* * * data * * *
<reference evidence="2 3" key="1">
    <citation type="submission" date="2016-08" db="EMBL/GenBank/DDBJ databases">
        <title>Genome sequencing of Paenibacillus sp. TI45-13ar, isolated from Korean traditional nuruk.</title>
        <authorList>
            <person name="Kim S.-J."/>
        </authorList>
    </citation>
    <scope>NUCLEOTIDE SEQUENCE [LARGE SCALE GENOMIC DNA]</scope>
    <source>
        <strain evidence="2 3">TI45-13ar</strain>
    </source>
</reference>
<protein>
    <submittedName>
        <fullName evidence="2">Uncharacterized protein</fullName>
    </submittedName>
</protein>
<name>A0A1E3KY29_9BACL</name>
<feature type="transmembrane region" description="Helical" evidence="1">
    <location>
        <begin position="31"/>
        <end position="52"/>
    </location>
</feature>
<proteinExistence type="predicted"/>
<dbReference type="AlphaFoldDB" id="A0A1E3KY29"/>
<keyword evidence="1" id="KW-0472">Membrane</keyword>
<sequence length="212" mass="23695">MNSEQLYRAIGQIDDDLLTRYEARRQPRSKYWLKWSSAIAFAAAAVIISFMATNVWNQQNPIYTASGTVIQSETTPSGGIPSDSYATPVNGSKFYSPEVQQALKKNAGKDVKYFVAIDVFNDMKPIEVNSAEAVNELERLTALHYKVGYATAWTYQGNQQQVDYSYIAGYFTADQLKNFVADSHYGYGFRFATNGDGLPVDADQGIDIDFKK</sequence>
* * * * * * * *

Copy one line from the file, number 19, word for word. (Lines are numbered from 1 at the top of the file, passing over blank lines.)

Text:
<feature type="transmembrane region" description="Helical" evidence="1">